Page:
by Linda Bryder*
While we rightly pause to commemorate the 16,500 plus New Zealanders who lost their lives in the First World War, let’s not forget those who survived the war only to succumb to a global viral infection during the last three months of 1918, just as the war drew to an end. This included over 8,500 New Zealanders in a population of around a million. Translating this ratio into today’s population size would mean no less than 42,000, which contrasts to the 16 admittedly sad personal losses under COVID-19 to date.
Did official public health responses in these respective pandemics make a difference? My answer is yes. In both cases the virus spread by droplet infection. In 1918, as in 2020, public health authorities acted swiftly to curtail public gatherings. In early November 1918 Auckland closed all schools, pubs and hotels, public halls, billiard rooms, shooting galleries, and other places of entertainment, and race meetings and dances were cancelled. And yet a quick glance at the notices in the daily press shows just how incomplete the closures were in 1918. Some public events proceeded, and there was no social distancing here.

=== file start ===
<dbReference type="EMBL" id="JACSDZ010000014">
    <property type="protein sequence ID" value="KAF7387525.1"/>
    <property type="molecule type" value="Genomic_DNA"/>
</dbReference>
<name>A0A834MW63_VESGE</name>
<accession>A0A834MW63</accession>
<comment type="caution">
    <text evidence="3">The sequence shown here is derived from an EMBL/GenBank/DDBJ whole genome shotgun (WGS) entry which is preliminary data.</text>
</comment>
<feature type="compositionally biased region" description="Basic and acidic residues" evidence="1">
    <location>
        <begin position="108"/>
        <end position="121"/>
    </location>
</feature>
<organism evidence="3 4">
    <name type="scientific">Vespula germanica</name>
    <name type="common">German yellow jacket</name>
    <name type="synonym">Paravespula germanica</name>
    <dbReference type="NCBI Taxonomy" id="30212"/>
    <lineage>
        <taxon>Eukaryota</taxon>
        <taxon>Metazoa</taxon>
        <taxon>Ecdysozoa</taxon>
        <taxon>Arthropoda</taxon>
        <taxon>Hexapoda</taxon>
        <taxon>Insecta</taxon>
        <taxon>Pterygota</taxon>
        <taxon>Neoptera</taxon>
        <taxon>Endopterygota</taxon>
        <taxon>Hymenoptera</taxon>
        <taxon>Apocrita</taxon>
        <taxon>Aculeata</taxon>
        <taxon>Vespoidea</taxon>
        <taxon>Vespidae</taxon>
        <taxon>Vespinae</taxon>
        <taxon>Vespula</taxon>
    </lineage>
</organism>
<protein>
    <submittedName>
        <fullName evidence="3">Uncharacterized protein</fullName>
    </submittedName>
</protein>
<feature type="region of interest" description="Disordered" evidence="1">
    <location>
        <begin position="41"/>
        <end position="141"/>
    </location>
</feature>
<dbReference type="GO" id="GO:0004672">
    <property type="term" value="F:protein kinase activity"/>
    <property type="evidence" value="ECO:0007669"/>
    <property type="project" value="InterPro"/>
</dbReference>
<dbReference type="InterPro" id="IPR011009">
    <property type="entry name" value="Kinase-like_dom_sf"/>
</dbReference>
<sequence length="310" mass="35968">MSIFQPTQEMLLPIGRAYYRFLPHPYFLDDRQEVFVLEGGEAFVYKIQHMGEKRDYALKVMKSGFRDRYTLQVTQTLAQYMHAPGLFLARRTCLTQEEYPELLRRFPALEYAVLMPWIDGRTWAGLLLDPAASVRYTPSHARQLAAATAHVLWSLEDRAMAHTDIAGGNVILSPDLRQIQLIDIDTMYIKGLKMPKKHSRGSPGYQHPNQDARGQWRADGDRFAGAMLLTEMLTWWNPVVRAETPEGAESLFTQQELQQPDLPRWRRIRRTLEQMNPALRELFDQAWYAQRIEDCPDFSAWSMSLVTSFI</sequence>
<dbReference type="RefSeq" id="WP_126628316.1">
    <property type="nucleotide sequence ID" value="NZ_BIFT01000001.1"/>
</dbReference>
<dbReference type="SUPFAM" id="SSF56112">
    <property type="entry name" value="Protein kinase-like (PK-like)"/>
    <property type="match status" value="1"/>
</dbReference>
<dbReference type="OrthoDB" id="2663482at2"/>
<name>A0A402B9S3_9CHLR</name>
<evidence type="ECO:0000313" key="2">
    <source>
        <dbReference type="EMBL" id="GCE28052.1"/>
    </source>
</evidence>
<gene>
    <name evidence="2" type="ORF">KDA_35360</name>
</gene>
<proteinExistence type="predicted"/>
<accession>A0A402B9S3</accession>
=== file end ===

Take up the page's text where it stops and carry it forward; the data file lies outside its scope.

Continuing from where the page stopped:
But the real killer was the end of the war itself. Auckland received a cable falsely declaring the end of the war on 8 November. People flocked into the city to celebrate. One commentator declared, ‘As if by magic Queen Street just filled with people. It was one mass of laughing, crying, coughing and obviously sick people’. The deaths from the epidemic in Auckland peaked just a few days later with several hundred deaths in a day.
Auckland’s Chief Health Officer was determined not to repeat this when the real Armistice Day arrived 11 November and banned official celebrations. But other towns and cities around the country continued the celebrations. The virus spread like wildfire.
“Lockdown” in 2020 is the real difference, and matters. The Government is to be congratulated for its swift and effective action, and the RSA for not objecting to the cancellation of its traditional format of commemorations on ANZAC Day whilst remembering at a distance and in our “bubbles”. The last thing we want is a repeat of 1918.
* Linda Bryder is a Professor in History at the University of Auckland.